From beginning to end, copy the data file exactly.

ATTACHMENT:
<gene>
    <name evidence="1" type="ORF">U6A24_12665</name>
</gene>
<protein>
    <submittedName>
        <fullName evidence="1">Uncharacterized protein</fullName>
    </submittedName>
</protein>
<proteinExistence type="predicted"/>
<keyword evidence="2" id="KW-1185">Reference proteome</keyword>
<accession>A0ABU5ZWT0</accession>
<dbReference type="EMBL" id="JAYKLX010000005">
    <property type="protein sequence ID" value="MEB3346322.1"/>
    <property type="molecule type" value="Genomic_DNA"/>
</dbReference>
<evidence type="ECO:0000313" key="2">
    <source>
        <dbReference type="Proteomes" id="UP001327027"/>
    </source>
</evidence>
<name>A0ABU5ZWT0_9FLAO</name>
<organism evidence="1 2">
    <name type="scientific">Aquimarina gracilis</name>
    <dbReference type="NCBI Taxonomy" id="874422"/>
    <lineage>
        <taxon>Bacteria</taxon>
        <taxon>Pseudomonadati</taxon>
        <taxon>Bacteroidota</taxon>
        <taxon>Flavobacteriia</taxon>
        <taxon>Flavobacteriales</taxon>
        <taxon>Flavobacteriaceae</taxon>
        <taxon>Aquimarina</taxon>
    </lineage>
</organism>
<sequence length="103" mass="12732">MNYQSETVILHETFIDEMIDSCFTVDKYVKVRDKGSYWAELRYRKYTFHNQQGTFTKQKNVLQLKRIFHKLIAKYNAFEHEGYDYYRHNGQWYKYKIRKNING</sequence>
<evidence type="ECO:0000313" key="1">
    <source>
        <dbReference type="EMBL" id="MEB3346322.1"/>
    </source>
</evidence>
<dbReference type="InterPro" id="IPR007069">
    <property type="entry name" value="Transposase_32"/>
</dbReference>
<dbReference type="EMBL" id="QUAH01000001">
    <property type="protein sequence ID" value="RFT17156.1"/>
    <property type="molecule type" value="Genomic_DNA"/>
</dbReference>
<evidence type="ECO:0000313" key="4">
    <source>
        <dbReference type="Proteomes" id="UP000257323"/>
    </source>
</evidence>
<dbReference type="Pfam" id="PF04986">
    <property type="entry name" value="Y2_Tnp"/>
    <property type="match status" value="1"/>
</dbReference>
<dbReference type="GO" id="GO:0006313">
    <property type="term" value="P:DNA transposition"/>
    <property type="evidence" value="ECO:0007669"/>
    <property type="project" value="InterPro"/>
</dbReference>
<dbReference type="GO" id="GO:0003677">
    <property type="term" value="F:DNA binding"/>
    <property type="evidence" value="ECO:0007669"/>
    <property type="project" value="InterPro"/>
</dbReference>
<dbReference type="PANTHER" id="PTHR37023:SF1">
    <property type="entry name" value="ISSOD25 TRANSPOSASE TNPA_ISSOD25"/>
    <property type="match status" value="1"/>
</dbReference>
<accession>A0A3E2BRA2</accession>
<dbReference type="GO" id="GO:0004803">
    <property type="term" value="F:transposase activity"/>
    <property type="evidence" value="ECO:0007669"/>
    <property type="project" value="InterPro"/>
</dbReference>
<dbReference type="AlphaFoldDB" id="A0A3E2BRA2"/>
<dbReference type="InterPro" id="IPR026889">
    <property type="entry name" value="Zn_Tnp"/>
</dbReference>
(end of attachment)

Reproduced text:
<gene>
    <name evidence="1" type="ORF">U6A24_12665</name>
</gene>
<protein>
    <submittedName>
        <fullName evidence="1">Uncharacterized protein</fullName>
    </submittedName>
</protein>
<proteinExistence type="predicted"/>
<keyword evidence="2" id="KW-1185">Reference proteome</keyword>
<accession>A0ABU5ZWT0</accession>
<dbReference type="EMBL" id="JAYKLX010000005">
    <property type="protein sequence ID" value="MEB3346322.1"/>
    <property type="molecule type" value="Genomic_DNA"/>
</dbReference>
<evidence type="ECO:0000313" key="2">
    <source>
        <dbReference type="Proteomes" id="UP001327027"/>
    </source>
</evidence>
<name>A0ABU5ZWT0_9FLAO</name>
<organism evidence="1 2">
    <name type="scientific">Aquimarina gracilis</name>
    <dbReference type="NCBI Taxonomy" id="874422"/>
    <lineage>
        <taxon>Bacteria</taxon>
        <taxon>Pseudomonadati</taxon>
        <taxon>Bacteroidota</taxon>
        <taxon>Flavobacteriia</taxon>
        <taxon>Flavobacteriales</taxon>
        <taxon>Flavobacteriaceae</taxon>
        <taxon>Aquimarina</taxon>
    </lineage>
</organism>
<sequence length="103" mass="12732">MNYQSETVILHETFIDEMIDSCFTVDKYVKVRDKGSYWAELRYRKYTFHNQQGTFTKQKNVLQLKRIFHKLIAKYNAFEHEGYDYYRHNGQWYKYKIRKNING</sequence>
<evidence type="ECO:0000313" key="1">
    <source>
        <dbReference type="EMBL" id="MEB3346322.1"/>
    </source>
</evidence>
<dbReference type="InterPro" id="IPR007069">
    <property type="entry name" value="Transposase_32"/>
</dbReference>
<dbReference type="EMBL" id="QUAH01000001">
    <property type="protein sequence ID" value="RFT17156.1"/>
    <property type="molecule type" value="Genomic_DNA"/>
</dbReference>
<evidence type="ECO:0000313" key="4">
    <source>
        <dbReference type="Proteomes" id="UP000257323"/>
    </source>
</evidence>
<dbReference type="Pfam" id="PF04986">
    <property type="entry name" value="Y2_Tnp"/>
    <property type="match status" value="1"/>
</dbReference>
<dbReference type="GO" id="GO:0006313">
    <property type="term" value="P:DNA transposition"/>
    <property type="evidence" value="ECO:0007669"/>
    <property type="project" value="InterPro"/>
</dbReference>
<dbReference type="GO" id="GO:0003677">
    <property type="term" value="F:DNA binding"/>
    <property type="evidence" value="ECO:0007669"/>
    <property type="project" value="InterPro"/>
</dbReference>
<dbReference type="PANTHER" id="PTHR37023:SF1">
    <property type="entry name" value="ISSOD25 TRANSPOSASE TNPA_ISSOD25"/>
    <property type="match status" value="1"/>
</dbReference>
<accession>A0A3E2BRA2</accession>
<dbReference type="GO" id="GO:0004803">
    <property type="term" value="F:transposase activity"/>
    <property type="evidence" value="ECO:0007669"/>
    <property type="project" value="InterPro"/>
</dbReference>
<dbReference type="AlphaFoldDB" id="A0A3E2BRA2"/>
<dbReference type="InterPro" id="IPR026889">
    <property type="entry name" value="Zn_Tnp"/>
</dbReference>